Erik Sandelin

Design and Grace

In a world where human activities often violently constrict the lives of others, how can designers creatively cultivate, seemingly negative, acts of withdrawal, foreclosure and leaving be? This dissertation employs and develops the concept of grace, actively not doing what you are able to do, to decouple action from force and passivity from resignation in design.

Design and Grace operates in the nexus of two emerging design landscapes: design and animals, and design and negation. It moves through four design experiments that recompose everyday situations where humans consume other animals: eating, angling and shopping. Manifested as placebos, pauses, poisons and pacts, these prototypes populate a palette of affirmative nos and nots in design. By working towards more supple human-animal relations, the experiments critically interrogate and enrich key notions of contemporary more-than-human design: entanglement, proximity, hybridity and care. I argue that designers need to develop careful disentanglements, hesitations, incompatibilities and self-bindings, to be able to oscillate between standing with the other in solidarity, and graciously leaving be.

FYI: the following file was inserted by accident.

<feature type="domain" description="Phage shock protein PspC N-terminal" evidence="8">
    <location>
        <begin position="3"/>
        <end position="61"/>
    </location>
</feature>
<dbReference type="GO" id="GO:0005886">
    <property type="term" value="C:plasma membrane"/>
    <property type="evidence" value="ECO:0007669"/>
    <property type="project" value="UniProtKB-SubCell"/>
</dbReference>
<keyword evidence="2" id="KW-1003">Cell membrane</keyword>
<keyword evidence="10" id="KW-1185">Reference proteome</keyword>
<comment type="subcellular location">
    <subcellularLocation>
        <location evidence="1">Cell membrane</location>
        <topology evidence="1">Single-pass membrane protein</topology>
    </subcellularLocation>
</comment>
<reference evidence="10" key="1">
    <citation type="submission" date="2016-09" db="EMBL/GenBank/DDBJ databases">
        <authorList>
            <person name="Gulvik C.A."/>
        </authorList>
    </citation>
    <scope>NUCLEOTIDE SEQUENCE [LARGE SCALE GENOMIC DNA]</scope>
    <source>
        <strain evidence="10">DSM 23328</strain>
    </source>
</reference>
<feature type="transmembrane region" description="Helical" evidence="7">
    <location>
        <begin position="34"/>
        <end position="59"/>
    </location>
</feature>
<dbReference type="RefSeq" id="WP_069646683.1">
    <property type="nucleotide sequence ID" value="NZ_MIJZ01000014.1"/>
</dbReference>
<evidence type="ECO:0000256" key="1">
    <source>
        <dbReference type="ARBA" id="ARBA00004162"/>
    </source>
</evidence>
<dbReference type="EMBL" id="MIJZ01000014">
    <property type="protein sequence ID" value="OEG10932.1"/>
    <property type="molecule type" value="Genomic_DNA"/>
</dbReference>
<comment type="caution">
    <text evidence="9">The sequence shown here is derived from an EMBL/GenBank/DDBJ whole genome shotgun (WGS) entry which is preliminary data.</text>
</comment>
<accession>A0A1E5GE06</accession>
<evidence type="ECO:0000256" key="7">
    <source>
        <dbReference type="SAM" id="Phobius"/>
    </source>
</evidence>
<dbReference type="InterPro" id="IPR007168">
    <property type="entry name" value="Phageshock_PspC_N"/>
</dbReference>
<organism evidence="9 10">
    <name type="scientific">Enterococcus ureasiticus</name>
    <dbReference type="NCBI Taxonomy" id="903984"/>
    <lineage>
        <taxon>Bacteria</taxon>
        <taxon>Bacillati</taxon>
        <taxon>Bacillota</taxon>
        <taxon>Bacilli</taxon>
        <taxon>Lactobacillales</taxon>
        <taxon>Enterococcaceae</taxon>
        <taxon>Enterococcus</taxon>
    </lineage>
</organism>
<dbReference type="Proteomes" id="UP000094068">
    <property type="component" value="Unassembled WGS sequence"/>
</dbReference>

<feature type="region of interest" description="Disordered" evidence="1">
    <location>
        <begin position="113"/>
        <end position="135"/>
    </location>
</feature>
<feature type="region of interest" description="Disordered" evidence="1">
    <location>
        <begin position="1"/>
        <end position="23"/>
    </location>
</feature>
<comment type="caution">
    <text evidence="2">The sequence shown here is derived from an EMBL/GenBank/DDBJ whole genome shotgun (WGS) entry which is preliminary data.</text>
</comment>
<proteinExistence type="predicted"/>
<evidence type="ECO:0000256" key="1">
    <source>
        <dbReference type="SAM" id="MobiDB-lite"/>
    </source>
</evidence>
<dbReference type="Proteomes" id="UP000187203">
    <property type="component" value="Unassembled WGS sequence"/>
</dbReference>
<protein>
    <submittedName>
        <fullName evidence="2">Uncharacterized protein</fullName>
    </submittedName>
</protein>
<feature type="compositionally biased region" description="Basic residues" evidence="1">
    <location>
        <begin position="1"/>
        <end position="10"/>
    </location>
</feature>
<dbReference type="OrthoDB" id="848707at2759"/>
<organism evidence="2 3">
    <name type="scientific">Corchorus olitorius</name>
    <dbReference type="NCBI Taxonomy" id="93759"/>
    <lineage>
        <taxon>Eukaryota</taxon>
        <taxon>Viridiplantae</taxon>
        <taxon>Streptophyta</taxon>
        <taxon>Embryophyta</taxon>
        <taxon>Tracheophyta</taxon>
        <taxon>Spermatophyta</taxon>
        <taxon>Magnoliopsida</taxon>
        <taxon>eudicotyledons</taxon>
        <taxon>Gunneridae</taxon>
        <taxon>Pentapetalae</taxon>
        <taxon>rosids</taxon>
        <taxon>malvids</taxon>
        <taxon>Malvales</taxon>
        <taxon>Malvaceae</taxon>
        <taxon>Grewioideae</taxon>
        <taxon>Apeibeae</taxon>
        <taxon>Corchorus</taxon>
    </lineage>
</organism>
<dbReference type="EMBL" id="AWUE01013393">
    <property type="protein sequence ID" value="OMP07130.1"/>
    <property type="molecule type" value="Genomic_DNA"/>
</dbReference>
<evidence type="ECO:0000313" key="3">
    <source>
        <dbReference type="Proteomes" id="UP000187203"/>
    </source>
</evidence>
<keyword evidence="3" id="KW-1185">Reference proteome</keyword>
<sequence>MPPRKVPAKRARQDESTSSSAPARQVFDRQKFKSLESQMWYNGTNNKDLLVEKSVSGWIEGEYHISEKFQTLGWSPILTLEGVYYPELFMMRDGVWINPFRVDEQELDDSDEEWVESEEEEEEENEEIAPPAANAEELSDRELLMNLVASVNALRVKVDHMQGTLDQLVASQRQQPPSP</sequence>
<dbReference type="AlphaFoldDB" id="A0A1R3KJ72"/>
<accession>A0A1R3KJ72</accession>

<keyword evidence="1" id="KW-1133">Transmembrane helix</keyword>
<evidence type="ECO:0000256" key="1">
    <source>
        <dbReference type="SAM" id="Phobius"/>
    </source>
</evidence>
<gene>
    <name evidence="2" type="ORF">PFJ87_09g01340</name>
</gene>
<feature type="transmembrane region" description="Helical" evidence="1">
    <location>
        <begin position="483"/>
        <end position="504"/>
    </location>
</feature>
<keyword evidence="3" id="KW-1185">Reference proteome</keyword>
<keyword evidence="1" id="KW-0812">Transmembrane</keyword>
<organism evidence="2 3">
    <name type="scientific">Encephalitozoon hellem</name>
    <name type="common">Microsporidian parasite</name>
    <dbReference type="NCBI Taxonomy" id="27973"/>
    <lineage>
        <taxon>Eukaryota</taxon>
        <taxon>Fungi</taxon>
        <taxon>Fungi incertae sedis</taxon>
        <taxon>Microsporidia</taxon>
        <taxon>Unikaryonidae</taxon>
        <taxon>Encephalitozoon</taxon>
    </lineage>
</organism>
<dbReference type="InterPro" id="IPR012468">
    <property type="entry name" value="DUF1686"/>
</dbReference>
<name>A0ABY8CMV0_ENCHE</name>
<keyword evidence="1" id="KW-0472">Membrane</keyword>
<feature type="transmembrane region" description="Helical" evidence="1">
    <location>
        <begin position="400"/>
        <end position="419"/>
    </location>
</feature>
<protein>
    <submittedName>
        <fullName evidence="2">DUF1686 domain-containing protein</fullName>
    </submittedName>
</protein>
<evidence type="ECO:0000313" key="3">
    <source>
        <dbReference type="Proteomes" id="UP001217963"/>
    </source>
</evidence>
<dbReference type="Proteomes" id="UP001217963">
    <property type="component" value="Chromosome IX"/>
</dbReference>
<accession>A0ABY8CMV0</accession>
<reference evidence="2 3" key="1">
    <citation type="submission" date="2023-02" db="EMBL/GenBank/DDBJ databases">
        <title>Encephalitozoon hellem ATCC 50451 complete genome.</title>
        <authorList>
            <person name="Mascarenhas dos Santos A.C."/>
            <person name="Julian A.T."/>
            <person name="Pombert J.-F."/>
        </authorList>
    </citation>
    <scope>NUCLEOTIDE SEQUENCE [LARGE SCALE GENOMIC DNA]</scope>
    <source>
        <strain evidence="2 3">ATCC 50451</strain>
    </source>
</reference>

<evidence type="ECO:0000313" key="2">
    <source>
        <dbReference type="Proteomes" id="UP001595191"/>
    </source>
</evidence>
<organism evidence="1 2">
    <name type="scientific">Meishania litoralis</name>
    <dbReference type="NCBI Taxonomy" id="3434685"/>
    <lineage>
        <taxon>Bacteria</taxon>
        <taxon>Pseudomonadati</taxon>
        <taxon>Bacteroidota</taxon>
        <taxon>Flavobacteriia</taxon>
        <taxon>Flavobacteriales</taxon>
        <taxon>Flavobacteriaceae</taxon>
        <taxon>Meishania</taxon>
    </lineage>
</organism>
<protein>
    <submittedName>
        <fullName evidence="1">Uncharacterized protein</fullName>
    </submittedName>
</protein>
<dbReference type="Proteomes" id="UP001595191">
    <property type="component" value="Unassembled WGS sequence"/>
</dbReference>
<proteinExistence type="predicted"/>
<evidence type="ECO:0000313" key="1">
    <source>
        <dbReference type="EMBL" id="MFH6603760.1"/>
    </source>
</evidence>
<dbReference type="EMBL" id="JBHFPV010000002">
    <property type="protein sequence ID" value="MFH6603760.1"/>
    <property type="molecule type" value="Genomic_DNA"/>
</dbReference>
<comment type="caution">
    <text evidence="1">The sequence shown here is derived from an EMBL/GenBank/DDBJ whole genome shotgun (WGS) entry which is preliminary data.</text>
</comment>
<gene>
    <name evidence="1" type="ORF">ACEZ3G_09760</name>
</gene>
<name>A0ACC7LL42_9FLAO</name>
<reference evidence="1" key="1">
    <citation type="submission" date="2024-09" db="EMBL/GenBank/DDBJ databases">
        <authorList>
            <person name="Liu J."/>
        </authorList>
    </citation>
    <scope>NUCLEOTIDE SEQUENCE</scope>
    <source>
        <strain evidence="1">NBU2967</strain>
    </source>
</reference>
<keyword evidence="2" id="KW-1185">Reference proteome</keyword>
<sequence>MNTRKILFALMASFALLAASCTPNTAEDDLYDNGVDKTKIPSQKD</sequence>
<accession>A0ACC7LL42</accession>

Design and Grace tends to a friction at the core of design, that between proposing and imposing. It seeks to provide designers and design researchers with confidence, precision and generative exemplars in envisioning and manifesting vital, effective and beautiful nos and nots.

Admitted to KTH Royal Institute of Technology
Principal supervisor: Martín Ávila, Konstfack
Assistant supervisor: Helena Pedersen, Gothenburg University
Project period: 2017-2024